The so-called binocular comet C/2022 E3, which is relatively easy to observe because of its brightness, reaches the closest point in its orbit to Earth on Wednesday. According to information from astronomy associations, it can even be seen with the naked eye these days, among other things due to the corresponding lunar conditions. The comet orbits the sun approximately every 50,000 years.
C/2022 E3 came that close to Earth for the last time in the Stone Age, during an epoch in which modern humans of the genus Homo Sapiens were immigrating to Europe and meeting their Neanderthal relatives there. On January 12, the comet reached the point closest to the sun on its orbit, now it flies past the earth at a distance of only 42 million kilometers. Then he slowly moves away from her. Comets are considered to be remnants of the formation of our solar system around 4.6 billion years ago. They are made of ice, dust and stones and are therefore also compared to dirty giant snowballs. When they approach the sun on their journey through space, they often form glowing tails due to the pressure of the particle radiation emanating from it.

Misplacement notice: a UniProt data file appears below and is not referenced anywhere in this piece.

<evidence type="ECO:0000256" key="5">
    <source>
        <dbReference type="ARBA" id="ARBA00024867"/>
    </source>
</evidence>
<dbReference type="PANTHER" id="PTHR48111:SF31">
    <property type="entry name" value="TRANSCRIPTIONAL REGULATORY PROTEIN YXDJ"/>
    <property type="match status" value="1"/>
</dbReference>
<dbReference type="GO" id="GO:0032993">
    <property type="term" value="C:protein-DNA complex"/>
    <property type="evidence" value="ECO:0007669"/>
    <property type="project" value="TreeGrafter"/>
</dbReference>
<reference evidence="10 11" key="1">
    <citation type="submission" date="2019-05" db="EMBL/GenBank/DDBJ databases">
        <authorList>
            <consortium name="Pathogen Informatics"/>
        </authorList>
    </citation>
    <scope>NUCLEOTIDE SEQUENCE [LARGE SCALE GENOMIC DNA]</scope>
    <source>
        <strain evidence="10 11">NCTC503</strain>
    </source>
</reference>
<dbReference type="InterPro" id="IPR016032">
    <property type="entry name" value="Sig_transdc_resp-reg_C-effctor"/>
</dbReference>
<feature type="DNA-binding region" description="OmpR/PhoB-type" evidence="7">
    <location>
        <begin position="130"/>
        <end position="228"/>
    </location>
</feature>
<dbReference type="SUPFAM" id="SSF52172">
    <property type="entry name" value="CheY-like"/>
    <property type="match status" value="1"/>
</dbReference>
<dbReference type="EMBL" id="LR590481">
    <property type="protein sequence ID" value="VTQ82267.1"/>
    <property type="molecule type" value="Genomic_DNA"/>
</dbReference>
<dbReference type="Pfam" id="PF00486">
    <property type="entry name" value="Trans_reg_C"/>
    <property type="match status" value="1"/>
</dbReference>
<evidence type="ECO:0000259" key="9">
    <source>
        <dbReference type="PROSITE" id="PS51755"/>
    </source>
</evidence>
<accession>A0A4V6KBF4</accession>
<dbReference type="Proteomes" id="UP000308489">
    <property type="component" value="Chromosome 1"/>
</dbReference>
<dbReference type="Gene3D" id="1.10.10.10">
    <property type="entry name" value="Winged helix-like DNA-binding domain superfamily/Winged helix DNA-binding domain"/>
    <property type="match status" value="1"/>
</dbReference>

According to specialist associations such as the House of Astronomy in Heidelberg or the Association of Star Friends, the comet reaches its greatest brightness in January and February due to its proximity to the sun and earth and can therefore be observed comparatively well overall. During this period, it can be seen high up in the sky all night near North Star. According to this, the celestial body can be easily observed with binoculars during this time, but under certain circumstances it can also be viewed with the naked eye if the conditions are very good. In this case, however, the viewer must know, among other things, exactly where the comet is located in the night sky.
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Since the brightness of the moon is also an important factor when observing the sky, the first optimal time window for comet observation was, according to the Association of Star Friends, shortly before the end of January. Since then, the increasing moonlight has been disturbing, on February 5th it is full moon again. With the waning moon, a second favorable observation window follows in the second week of February. From around mid-February, C/2022 E3 will once again move so far away from the Sun on its elliptical orbit that it can no longer be observed with binoculars.